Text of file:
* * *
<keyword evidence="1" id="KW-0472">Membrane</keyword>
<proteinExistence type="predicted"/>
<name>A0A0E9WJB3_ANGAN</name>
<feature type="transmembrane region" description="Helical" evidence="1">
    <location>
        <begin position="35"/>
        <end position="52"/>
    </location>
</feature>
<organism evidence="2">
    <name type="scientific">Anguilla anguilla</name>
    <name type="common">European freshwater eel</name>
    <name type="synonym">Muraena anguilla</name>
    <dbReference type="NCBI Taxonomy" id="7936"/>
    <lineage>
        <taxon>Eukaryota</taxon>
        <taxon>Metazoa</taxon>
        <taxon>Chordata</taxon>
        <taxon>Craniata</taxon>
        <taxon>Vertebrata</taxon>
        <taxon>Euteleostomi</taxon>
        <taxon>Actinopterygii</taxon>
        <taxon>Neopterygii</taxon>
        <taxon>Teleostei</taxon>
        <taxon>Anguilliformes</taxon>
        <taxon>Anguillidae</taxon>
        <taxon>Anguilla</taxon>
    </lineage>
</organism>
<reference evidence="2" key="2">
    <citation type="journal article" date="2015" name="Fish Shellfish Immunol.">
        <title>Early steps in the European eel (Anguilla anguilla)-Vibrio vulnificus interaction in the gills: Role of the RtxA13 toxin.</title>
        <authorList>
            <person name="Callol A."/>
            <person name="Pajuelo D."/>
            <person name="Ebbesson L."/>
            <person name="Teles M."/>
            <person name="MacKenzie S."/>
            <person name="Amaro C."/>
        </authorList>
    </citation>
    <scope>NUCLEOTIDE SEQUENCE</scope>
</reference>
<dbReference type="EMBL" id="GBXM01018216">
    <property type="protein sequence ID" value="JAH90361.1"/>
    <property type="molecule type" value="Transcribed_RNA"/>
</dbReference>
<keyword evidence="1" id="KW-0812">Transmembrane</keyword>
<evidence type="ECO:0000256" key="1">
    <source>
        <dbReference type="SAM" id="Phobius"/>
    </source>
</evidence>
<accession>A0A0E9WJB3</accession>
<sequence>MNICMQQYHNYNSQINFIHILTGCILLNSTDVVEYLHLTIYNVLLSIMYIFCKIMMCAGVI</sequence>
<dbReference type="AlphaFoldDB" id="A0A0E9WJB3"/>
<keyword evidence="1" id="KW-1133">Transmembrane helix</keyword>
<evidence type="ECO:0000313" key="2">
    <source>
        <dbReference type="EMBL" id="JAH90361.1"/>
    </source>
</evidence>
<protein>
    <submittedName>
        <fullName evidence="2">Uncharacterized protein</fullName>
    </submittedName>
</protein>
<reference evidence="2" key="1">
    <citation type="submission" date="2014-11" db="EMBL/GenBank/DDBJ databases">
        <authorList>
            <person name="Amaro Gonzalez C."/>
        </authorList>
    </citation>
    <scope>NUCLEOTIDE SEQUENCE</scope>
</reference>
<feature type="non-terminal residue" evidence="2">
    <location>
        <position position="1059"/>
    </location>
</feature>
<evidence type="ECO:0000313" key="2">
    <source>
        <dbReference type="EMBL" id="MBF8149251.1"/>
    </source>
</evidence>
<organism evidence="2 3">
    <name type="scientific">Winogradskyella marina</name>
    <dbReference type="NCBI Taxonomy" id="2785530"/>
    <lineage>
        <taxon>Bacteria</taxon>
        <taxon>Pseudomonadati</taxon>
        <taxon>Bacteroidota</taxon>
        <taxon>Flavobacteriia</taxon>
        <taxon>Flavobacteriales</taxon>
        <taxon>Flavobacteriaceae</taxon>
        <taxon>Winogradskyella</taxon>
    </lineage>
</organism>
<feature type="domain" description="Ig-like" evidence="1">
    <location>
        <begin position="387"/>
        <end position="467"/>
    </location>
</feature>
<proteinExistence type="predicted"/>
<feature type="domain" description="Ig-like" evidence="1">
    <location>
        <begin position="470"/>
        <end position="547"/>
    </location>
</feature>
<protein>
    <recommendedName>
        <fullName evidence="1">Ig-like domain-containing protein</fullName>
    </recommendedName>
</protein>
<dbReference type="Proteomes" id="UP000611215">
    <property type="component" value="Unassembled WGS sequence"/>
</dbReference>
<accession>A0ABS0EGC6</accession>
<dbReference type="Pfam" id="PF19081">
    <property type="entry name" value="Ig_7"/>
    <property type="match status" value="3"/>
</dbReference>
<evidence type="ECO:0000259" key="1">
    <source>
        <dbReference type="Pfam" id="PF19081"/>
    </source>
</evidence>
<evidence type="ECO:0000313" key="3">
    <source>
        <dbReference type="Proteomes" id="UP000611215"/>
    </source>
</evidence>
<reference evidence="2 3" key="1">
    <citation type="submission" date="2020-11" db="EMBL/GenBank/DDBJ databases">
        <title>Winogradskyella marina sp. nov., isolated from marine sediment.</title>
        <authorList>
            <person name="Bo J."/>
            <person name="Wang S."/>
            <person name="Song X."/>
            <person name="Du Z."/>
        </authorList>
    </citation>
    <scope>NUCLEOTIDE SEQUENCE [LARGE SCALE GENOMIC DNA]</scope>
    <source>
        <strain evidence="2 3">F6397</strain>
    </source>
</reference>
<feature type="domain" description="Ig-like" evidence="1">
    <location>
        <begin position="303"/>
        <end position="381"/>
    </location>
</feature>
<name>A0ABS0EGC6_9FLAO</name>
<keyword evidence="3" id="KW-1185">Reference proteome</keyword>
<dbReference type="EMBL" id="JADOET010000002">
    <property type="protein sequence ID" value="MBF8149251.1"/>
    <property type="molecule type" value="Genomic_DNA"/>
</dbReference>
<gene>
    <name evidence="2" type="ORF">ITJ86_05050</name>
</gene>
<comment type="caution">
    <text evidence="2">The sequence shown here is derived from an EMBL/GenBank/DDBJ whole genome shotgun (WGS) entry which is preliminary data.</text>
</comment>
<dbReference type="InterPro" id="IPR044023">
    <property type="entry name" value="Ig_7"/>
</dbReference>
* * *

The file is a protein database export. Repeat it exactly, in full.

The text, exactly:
<keyword evidence="1" id="KW-0472">Membrane</keyword>
<proteinExistence type="predicted"/>
<name>A0A0E9WJB3_ANGAN</name>
<feature type="transmembrane region" description="Helical" evidence="1">
    <location>
        <begin position="35"/>
        <end position="52"/>
    </location>
</feature>
<organism evidence="2">
    <name type="scientific">Anguilla anguilla</name>
    <name type="common">European freshwater eel</name>
    <name type="synonym">Muraena anguilla</name>
    <dbReference type="NCBI Taxonomy" id="7936"/>
    <lineage>
        <taxon>Eukaryota</taxon>
        <taxon>Metazoa</taxon>
        <taxon>Chordata</taxon>
        <taxon>Craniata</taxon>
        <taxon>Vertebrata</taxon>
        <taxon>Euteleostomi</taxon>
        <taxon>Actinopterygii</taxon>
        <taxon>Neopterygii</taxon>
        <taxon>Teleostei</taxon>
        <taxon>Anguilliformes</taxon>
        <taxon>Anguillidae</taxon>
        <taxon>Anguilla</taxon>
    </lineage>
</organism>
<reference evidence="2" key="2">
    <citation type="journal article" date="2015" name="Fish Shellfish Immunol.">
        <title>Early steps in the European eel (Anguilla anguilla)-Vibrio vulnificus interaction in the gills: Role of the RtxA13 toxin.</title>
        <authorList>
            <person name="Callol A."/>
            <person name="Pajuelo D."/>
            <person name="Ebbesson L."/>
            <person name="Teles M."/>
            <person name="MacKenzie S."/>
            <person name="Amaro C."/>
        </authorList>
    </citation>
    <scope>NUCLEOTIDE SEQUENCE</scope>
</reference>
<dbReference type="EMBL" id="GBXM01018216">
    <property type="protein sequence ID" value="JAH90361.1"/>
    <property type="molecule type" value="Transcribed_RNA"/>
</dbReference>
<keyword evidence="1" id="KW-0812">Transmembrane</keyword>
<evidence type="ECO:0000256" key="1">
    <source>
        <dbReference type="SAM" id="Phobius"/>
    </source>
</evidence>
<accession>A0A0E9WJB3</accession>
<sequence>MNICMQQYHNYNSQINFIHILTGCILLNSTDVVEYLHLTIYNVLLSIMYIFCKIMMCAGVI</sequence>
<dbReference type="AlphaFoldDB" id="A0A0E9WJB3"/>
<keyword evidence="1" id="KW-1133">Transmembrane helix</keyword>
<evidence type="ECO:0000313" key="2">
    <source>
        <dbReference type="EMBL" id="JAH90361.1"/>
    </source>
</evidence>
<protein>
    <submittedName>
        <fullName evidence="2">Uncharacterized protein</fullName>
    </submittedName>
</protein>
<reference evidence="2" key="1">
    <citation type="submission" date="2014-11" db="EMBL/GenBank/DDBJ databases">
        <authorList>
            <person name="Amaro Gonzalez C."/>
        </authorList>
    </citation>
    <scope>NUCLEOTIDE SEQUENCE</scope>
</reference>
<feature type="non-terminal residue" evidence="2">
    <location>
        <position position="1059"/>
    </location>
</feature>
<evidence type="ECO:0000313" key="2">
    <source>
        <dbReference type="EMBL" id="MBF8149251.1"/>
    </source>
</evidence>
<organism evidence="2 3">
    <name type="scientific">Winogradskyella marina</name>
    <dbReference type="NCBI Taxonomy" id="2785530"/>
    <lineage>
        <taxon>Bacteria</taxon>
        <taxon>Pseudomonadati</taxon>
        <taxon>Bacteroidota</taxon>
        <taxon>Flavobacteriia</taxon>
        <taxon>Flavobacteriales</taxon>
        <taxon>Flavobacteriaceae</taxon>
        <taxon>Winogradskyella</taxon>
    </lineage>
</organism>
<feature type="domain" description="Ig-like" evidence="1">
    <location>
        <begin position="387"/>
        <end position="467"/>
    </location>
</feature>
<proteinExistence type="predicted"/>
<feature type="domain" description="Ig-like" evidence="1">
    <location>
        <begin position="470"/>
        <end position="547"/>
    </location>
</feature>
<protein>
    <recommendedName>
        <fullName evidence="1">Ig-like domain-containing protein</fullName>
    </recommendedName>
</protein>
<dbReference type="Proteomes" id="UP000611215">
    <property type="component" value="Unassembled WGS sequence"/>
</dbReference>
<accession>A0ABS0EGC6</accession>
<dbReference type="Pfam" id="PF19081">
    <property type="entry name" value="Ig_7"/>
    <property type="match status" value="3"/>
</dbReference>
<evidence type="ECO:0000259" key="1">
    <source>
        <dbReference type="Pfam" id="PF19081"/>
    </source>
</evidence>
<evidence type="ECO:0000313" key="3">
    <source>
        <dbReference type="Proteomes" id="UP000611215"/>
    </source>
</evidence>
<reference evidence="2 3" key="1">
    <citation type="submission" date="2020-11" db="EMBL/GenBank/DDBJ databases">
        <title>Winogradskyella marina sp. nov., isolated from marine sediment.</title>
        <authorList>
            <person name="Bo J."/>
            <person name="Wang S."/>
            <person name="Song X."/>
            <person name="Du Z."/>
        </authorList>
    </citation>
    <scope>NUCLEOTIDE SEQUENCE [LARGE SCALE GENOMIC DNA]</scope>
    <source>
        <strain evidence="2 3">F6397</strain>
    </source>
</reference>
<feature type="domain" description="Ig-like" evidence="1">
    <location>
        <begin position="303"/>
        <end position="381"/>
    </location>
</feature>
<name>A0ABS0EGC6_9FLAO</name>
<keyword evidence="3" id="KW-1185">Reference proteome</keyword>
<dbReference type="EMBL" id="JADOET010000002">
    <property type="protein sequence ID" value="MBF8149251.1"/>
    <property type="molecule type" value="Genomic_DNA"/>
</dbReference>
<gene>
    <name evidence="2" type="ORF">ITJ86_05050</name>
</gene>
<comment type="caution">
    <text evidence="2">The sequence shown here is derived from an EMBL/GenBank/DDBJ whole genome shotgun (WGS) entry which is preliminary data.</text>
</comment>
<dbReference type="InterPro" id="IPR044023">
    <property type="entry name" value="Ig_7"/>
</dbReference>